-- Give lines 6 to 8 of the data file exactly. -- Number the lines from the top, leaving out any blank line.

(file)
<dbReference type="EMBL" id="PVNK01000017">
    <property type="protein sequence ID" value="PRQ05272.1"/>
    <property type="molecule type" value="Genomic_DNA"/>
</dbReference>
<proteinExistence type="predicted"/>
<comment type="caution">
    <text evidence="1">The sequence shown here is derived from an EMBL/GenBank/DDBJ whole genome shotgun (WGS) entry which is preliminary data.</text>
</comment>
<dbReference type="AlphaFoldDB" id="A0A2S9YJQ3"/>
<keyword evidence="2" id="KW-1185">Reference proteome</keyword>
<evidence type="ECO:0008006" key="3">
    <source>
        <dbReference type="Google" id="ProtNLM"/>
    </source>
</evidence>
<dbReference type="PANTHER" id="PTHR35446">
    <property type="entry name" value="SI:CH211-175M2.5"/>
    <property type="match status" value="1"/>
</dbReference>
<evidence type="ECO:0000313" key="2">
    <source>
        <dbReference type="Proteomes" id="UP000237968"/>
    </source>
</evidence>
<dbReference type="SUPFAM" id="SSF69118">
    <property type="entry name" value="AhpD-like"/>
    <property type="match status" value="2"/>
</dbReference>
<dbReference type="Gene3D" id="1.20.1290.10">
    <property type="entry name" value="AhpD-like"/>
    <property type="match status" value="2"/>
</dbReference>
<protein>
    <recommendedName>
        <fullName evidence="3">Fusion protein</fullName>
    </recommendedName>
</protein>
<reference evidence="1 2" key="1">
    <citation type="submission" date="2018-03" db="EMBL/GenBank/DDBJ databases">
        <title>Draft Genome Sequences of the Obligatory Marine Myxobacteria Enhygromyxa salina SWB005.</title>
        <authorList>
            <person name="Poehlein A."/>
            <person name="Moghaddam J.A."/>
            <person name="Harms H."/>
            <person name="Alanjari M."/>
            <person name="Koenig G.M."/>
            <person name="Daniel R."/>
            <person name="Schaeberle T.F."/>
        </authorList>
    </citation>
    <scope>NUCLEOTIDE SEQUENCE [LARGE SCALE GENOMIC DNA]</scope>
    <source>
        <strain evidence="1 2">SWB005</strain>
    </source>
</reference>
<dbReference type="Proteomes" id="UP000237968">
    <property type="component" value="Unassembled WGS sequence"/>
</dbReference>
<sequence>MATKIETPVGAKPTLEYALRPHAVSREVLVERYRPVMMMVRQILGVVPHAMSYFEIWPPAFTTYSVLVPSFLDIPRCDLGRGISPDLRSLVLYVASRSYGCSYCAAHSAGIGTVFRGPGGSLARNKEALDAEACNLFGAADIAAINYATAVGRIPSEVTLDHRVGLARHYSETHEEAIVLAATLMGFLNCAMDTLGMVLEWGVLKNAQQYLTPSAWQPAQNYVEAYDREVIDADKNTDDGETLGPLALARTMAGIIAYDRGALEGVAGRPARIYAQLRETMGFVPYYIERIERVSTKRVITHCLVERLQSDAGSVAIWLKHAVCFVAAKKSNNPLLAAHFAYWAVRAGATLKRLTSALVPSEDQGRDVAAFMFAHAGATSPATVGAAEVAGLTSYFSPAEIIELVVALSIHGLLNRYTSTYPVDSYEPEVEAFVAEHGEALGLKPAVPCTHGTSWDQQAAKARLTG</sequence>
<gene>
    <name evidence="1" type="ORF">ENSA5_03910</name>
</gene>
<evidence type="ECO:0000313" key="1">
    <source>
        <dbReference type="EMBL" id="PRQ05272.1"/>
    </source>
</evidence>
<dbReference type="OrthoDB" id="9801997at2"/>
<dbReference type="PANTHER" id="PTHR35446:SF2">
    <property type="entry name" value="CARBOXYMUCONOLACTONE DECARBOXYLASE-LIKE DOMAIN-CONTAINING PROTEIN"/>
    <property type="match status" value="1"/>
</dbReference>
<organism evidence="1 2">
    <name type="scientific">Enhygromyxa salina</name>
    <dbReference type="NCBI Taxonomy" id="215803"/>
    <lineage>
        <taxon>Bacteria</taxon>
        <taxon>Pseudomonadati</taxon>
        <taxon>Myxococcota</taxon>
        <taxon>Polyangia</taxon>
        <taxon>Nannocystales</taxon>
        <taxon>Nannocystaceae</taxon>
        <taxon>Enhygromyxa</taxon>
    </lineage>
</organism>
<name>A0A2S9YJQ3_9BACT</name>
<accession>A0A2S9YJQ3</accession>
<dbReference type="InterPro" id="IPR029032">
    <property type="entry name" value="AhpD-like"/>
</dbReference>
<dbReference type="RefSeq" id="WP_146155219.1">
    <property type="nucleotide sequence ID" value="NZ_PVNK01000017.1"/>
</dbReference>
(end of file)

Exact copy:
<comment type="caution">
    <text evidence="1">The sequence shown here is derived from an EMBL/GenBank/DDBJ whole genome shotgun (WGS) entry which is preliminary data.</text>
</comment>